I took a week off from blogging last week for a number of reasons. One was that I was having trouble getting my mind around topics. Another was being in sort of a strange set of moods that have made concentration rather difficult. Yet again, and probably the root cause of the other two is either spending large amounts of time with someone (no time to write) or no time at all (no motivation to write). In any event, I think that I have some balance back.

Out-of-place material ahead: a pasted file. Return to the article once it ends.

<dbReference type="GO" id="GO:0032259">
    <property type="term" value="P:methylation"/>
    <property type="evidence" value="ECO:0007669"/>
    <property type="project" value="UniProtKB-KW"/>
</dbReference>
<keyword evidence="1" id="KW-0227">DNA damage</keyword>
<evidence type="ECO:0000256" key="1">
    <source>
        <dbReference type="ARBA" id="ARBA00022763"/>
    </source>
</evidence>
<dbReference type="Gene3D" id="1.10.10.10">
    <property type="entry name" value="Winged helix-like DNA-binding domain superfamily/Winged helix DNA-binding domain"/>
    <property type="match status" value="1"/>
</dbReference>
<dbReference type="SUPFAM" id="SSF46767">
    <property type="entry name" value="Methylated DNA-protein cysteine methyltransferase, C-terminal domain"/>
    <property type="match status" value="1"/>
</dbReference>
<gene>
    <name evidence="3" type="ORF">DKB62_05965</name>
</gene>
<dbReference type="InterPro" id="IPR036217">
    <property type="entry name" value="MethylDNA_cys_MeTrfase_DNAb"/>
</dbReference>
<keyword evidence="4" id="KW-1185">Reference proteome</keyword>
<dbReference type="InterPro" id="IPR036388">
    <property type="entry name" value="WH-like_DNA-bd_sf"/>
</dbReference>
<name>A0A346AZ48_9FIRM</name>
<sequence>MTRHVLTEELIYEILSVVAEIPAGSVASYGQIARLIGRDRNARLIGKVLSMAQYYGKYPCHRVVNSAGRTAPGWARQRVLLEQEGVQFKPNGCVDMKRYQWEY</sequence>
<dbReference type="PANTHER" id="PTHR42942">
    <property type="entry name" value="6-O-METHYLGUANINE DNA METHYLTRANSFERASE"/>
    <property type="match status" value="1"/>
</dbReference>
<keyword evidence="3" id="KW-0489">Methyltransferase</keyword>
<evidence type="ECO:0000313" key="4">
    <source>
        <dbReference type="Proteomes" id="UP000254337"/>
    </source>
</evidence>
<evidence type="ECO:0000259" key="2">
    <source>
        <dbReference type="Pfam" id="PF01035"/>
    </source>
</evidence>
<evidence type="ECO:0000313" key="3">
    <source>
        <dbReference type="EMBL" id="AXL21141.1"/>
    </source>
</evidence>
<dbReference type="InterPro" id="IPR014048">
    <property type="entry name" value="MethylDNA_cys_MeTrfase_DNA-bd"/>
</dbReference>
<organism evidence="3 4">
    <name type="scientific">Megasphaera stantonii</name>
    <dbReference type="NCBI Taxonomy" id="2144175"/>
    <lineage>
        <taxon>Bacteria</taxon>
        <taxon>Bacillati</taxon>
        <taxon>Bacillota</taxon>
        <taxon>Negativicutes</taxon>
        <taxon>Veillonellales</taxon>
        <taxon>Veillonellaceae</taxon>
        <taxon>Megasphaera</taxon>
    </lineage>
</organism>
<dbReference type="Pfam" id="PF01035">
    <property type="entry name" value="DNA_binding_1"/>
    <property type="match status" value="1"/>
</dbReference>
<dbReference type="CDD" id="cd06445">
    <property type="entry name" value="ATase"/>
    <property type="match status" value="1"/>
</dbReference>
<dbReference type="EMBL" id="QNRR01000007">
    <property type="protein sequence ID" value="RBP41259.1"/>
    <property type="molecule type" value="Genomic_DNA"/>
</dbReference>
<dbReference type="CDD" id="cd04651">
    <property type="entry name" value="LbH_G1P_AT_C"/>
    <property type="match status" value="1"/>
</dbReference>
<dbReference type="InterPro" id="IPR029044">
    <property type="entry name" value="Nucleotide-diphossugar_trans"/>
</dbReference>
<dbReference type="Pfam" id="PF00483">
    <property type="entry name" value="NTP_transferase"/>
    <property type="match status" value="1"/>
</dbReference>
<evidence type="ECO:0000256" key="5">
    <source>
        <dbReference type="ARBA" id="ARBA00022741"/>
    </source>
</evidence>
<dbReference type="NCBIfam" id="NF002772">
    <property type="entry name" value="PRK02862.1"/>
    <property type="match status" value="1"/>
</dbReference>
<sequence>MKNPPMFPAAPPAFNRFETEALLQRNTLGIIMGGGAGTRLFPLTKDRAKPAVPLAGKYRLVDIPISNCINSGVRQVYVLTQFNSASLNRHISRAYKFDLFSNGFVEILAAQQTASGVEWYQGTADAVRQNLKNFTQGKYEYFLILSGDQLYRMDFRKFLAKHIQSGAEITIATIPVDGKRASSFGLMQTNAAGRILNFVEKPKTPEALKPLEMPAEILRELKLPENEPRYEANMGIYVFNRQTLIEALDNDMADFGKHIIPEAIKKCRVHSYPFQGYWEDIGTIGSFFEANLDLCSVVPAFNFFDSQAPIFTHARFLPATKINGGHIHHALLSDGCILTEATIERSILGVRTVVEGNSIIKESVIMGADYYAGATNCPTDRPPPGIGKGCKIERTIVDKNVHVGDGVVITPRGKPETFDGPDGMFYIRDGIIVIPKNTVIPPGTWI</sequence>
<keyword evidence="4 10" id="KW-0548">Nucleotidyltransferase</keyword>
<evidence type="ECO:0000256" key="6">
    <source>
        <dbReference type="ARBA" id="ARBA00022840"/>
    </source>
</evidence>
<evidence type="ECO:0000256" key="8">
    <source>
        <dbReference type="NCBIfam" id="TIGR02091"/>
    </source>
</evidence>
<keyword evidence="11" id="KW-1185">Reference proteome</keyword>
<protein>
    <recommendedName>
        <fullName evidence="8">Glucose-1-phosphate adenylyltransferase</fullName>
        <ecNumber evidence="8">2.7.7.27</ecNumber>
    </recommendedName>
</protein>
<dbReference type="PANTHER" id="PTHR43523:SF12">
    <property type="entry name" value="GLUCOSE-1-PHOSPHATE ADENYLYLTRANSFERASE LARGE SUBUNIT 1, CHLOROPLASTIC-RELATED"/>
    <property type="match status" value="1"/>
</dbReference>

I got tired of writing about carbon so we shall move on to nitrogen. With an atomic number (Z) of 7, it is the element after carbon. Nitrogen is another of the few elements that ordinary people encounter on a daily basis, because it comprises around 78% of the atmosphere of the earth.
There are two stable isotopes of nitrogen, the very common 14N (99.64%), the rest being 15N. Both of these isotopes are formed in larger stars by stellar nucleosynthesis. Nitrogen is peculiar in that it is one of only five nucleides that are stable with both an odd number of protons and neutrons. It is really unusual in that 14N is by far the most common isotope of nitrogen.